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O'Brien bids to be crowned master and commander on two sides of the world

Richard Forristal on what could prove an epic Classic occasion

Saxon Warrior, pictured winning the Racing Post Trophy, is one of three Ballydoyle runners in the Qipco 2,000 Guineas
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It might seem absurd to suggest as much but there is a hint of routine about the vista that spans out before us at Newmarket.

The first Saturday in May has long heralded the commencement of the Classic series. It's a tradition firmly ensconced in the racing calendar, and that Aidan O’Brien will be represented by a couple of precocious 2,000 Guineas contenders is now nearly as well established a custom.

This time Gustav Klimt and Saxon Warrior spearhead the Ballydoyle challenge in the Qipco-sponsored Group 1. One has had a prep run, the other not. Again, that is not unusual, with Gustav Klimt the one having the benefit of an outing.

Then again, maybe benefit is a poor choice of word. Lest we forget, O’Brien has won the 2,000 Guineas eight times, and every one of that revered octet carved their names into its prestigious roll of honour on their seasonal debut.

Saxon Warrior, last seen creating history when securing O’Brien a record 26th Group 1 of 2017 in the Racing Post Trophy, could extend that sequence.

With Godolphin’s runaway Craven winner Masar, Khalid Abdullah’s frustrating Expert Eye and Hamdan Al Matoum’s unknown quantity Elarqam leading the resistance against the Coolmore leviathan, the sense of familiarity extends to the opposition. Of course, the beauty of sport is its capacity to shatter delusions of predictability.

Same as ever, the Rowley Mile will be charged with a nervous, pent-up energy that will be released in a maelstrom of thundering hooves when the stalls crash open for the Guineas. It’s an occasion we have been anticipating for months.

However, stirring on the other side of the Atlantic Ocean is something for which we have been waiting a lifetime and more.

O’Brien has already had five Kentucky Derby runners, so a speculative tilt at the Run for the Roses isn't an unprecedented departure. This, though, feels different.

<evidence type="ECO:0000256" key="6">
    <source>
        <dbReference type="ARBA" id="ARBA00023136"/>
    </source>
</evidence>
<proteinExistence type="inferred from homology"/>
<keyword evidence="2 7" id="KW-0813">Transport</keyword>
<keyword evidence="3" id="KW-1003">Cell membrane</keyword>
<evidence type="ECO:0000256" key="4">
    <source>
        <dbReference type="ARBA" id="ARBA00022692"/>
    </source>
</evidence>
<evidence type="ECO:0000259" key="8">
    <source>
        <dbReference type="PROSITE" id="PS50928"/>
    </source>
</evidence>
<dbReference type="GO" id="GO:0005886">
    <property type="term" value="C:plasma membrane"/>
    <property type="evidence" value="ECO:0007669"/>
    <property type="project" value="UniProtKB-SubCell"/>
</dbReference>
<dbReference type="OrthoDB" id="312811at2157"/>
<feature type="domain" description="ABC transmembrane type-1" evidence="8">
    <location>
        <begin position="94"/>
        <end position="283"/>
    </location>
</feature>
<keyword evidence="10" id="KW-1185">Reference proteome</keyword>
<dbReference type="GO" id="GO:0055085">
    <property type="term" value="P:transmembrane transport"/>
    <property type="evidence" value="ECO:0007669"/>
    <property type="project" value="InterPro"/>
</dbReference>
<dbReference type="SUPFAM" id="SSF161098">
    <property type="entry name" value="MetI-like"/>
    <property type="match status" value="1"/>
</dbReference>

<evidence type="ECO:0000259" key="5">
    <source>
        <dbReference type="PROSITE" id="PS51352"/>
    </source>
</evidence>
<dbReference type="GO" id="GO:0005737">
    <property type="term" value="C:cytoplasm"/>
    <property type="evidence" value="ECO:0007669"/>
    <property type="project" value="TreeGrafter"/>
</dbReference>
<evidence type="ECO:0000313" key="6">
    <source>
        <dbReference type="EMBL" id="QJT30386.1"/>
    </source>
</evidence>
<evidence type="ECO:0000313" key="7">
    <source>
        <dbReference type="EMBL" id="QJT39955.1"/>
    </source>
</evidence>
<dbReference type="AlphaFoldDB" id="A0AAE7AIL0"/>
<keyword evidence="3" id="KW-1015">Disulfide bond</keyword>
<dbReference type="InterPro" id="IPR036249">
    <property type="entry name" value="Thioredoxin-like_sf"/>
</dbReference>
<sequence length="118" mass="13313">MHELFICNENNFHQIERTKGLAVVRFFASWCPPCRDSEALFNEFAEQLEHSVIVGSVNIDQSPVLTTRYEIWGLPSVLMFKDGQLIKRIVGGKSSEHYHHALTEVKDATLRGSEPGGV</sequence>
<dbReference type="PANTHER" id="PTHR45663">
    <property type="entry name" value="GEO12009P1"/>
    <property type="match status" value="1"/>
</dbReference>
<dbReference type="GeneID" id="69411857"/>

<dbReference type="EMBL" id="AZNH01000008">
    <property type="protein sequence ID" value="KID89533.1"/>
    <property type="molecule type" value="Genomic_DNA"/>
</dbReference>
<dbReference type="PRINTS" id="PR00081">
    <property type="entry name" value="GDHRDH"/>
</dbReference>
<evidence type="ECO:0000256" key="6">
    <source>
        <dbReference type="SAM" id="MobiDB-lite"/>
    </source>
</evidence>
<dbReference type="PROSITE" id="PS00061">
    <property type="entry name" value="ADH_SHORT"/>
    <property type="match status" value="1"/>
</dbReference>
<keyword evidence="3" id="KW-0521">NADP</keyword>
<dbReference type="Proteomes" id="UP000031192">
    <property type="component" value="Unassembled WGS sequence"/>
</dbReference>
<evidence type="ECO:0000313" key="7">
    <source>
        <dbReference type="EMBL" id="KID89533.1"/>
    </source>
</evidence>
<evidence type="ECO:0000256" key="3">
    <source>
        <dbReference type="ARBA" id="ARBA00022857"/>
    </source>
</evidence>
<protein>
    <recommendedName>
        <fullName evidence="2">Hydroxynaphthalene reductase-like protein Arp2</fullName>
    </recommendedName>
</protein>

Mendelssohn trots on the track at Churchill Downs ahead of his Kentucky Derby venture
In Mendelssohn, O’Brien has unearthed a horse with the potential to bulldoze precedent and become the first European-trained winner of a 144-year-old race synonymous with America’s very sense of identity. 

A bit like baseball’s World Series, the Churchill Downs Grade 1 is an extravagant championship sporting event with global aspirations but which has long been the preserve of the locals.

For O’Brien, it is an unconquered outpost he craves, one that would ultimately do far more for his legacy than a ninth 2,000 Guineas.

Should he and Mendelssohn succeed where no fellow Europeans have before, the Ballydoyle genius will be elevated into a pantheon of immortals that transcend the insular confines of their own discipline.

He and Ryan Moore are already racing legends, but at stake now is a whole new frontier for both.

Remember, Moore is unbeaten in an aggregate five outings on Gustav Klimt and Saxon Warrior, yet, since Mendelssohn tore up his UAE Derby opposition, he was always destined for Churchill Downs on May 5. That’s how much this means.

Twenty years after his first Guineas win with King Of Kings, O’Brien also skips Newmarket. On the 50th anniversary of his predecessor Vincent O’Brien’s breakthrough Guineas victory with the Lester Piggott-ridden Sir Ivor, the current Rosegreen incumbent needs just one more top-level win to take his haul in Flat Group and Grade 1s to 300. He is a 20-1 chance with William Hill to this weekend win the Kentucky Derby, 2,000 Guineas and 1,000 Guineas.

Mendelssohn pulverises his UAE Derby opposition under Ryan Moore
Should the Guineas elude him, Deauville will stake his claim for the landmark 300th top-level winner under Moore in the Turf Classic, and then it will fall to Mendelssohn to vindicate the bold transatlantic voyage.

As O’Brien seeks to be anointed master and commander on the far side of the world, then, it feels like the hand of fate rests on his shoulder.

In the meantime, with Moore absent, Seamie Heffernan and O’Brien’s 19-year-old son Donnacha take over on Gustav Klimt and Saxon Warrior in the 2,000 Guineas.

Qatar Racing, the ownership vehicle of Qipco's Sheikh Fahad Al Thani, is also doubly represented with Roaring Lion and Raid, while Expert Eye’s Greenham conqueror James Garfield has the assistance of the peerless Frankie Dettori when he vies to land a blow for the nascent George Scott establishment. Scott, 29, has yet to win a Group 1, never mind a Classic.

Jim Crowley, the 2016 champion jockey, has a German 1,000 Guineas to his name, but he also covets a breakthrough success in a British Classic.

Crowley has seized every opportunity that has come his way as Sheikh Hamdan's first jockey, but an operation of such rich heritage will invariably be judged on its efficacy in the highest echelon.

The Mark Johnston-trained Elarqam, a son of the indomitable duo Frankel and Attraction, is bred to be an utterly irresistible force of nature. If genes count for anything, the prospect of Crowley’s mount blitzing the field to emulate both of his parents’ Classic heroics on this course is entirely possible.  

And as the Flat season sheds its coat and summer finally deigns to lift its head, it is that very concept of possibility that enthrals.

Routine or otherwise, events on both sides of the pond certainly won’t be boring. They might even be a little bit epic.

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Stirring on the other side of the Atlantic ocean is something for which we have been waiting a lifetime and more
E.W. Terms